I am the culmination of all the broken, neglected parts of my entire being. Parts that though I grew weary, I never entirely gave up on. Parts I have finally come to see the value of. Parts I now believe in. I am a beautiful mosaic of brokenness that I have finally brought together into a strong, powerful woman who will not shrink from challenges life throws my way.
Yesterday, I did something that scared me, frustrated me and challenged me. Something that forced myself to dig deep inside for the will to continue on. There were moments when I doubted everything I was doing. Doubted my ability to see myself through. Questioned my sanity in even attempting to do it. Convincing myself there was no way I was going to able to complete what I had set out to accomplish and that by even trying I was setting myself up for failure. As the sweat poured down my face and my breathing became more labored, the fear started to set in. Followed quickly by some serious self-loathing. Every time I had to stop to catch my breath. Every time my legs turned to jelly. Every time I looked up at how far I still had to go, something inside of me just wanted to give up.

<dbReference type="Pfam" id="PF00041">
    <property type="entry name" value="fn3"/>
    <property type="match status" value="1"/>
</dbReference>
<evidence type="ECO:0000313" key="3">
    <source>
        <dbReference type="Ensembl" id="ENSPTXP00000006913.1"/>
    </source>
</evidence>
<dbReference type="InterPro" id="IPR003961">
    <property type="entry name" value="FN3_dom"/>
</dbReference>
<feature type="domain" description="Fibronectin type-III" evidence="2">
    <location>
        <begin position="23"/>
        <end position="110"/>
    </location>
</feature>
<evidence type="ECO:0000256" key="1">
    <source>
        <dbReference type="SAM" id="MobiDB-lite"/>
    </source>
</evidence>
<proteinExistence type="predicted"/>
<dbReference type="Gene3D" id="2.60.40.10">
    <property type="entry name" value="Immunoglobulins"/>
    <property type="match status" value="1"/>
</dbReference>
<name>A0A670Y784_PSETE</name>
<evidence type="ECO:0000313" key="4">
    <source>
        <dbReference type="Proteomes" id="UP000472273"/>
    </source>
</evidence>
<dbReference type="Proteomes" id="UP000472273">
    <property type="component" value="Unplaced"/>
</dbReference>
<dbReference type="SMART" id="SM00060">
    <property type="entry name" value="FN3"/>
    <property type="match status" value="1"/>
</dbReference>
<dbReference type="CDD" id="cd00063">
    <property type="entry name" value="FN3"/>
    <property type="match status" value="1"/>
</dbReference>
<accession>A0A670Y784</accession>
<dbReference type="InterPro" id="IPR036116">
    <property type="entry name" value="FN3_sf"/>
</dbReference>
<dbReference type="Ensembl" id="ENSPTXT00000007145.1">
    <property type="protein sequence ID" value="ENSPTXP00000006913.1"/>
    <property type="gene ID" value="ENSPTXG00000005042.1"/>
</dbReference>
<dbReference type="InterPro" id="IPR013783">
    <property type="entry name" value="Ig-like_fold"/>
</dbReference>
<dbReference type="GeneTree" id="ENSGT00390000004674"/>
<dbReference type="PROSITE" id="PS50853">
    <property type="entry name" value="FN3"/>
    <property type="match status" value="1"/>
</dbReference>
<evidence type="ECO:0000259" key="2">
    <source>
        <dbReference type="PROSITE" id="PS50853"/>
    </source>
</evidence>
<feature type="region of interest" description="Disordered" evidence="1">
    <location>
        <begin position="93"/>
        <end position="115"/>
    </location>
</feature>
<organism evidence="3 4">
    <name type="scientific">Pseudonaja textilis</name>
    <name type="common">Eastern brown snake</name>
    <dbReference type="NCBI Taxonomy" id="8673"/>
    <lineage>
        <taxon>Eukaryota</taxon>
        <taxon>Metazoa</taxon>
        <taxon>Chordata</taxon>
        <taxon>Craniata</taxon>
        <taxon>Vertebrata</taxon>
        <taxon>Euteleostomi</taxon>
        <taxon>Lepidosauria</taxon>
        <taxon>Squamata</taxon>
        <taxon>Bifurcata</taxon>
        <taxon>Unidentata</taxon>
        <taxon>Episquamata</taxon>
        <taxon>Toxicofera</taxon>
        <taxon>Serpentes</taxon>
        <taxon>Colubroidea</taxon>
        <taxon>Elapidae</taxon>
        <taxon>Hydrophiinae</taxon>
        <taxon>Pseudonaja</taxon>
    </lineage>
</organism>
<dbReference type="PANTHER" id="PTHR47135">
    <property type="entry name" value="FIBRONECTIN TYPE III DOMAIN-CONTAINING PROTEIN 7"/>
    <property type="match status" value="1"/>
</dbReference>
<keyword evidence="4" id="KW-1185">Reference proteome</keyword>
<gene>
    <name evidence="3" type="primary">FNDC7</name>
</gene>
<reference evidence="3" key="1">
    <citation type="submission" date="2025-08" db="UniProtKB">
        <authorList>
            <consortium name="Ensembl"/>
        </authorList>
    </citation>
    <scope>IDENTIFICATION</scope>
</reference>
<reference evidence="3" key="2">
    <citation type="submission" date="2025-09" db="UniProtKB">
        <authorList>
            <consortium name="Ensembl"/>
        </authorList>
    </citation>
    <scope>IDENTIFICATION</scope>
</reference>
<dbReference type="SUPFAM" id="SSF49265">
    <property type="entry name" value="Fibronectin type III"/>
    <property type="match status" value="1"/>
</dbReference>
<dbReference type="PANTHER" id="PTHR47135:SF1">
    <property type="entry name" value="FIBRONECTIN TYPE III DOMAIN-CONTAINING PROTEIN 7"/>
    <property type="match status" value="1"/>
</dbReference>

I ignored all of it and continued on. One foot in front of the other.
A year ago, what I did yesterday wouldn’t have been possible. A year ago I could barely walk around my house without agony. My legs have been one of my greatest weaknesses since I was a child. Starting when I was seven and continuing on my entire life; they have limited me and brought me daily pain. Some days worse than others. Some days I had all I could do to walk even the shortest of distances. Multiple surgeries when I was younger helped some but the damage I had done over the years would be permanent. I learned to acclimate. Do things differently. Not do a lot of things. I hid it as much as possible, not wanting to be seen as weak, and listened as others judged me as lazy, overweight and unmotivated. One gains weight when one can’t exercise and going into my thirties, I was the heaviest I had ever been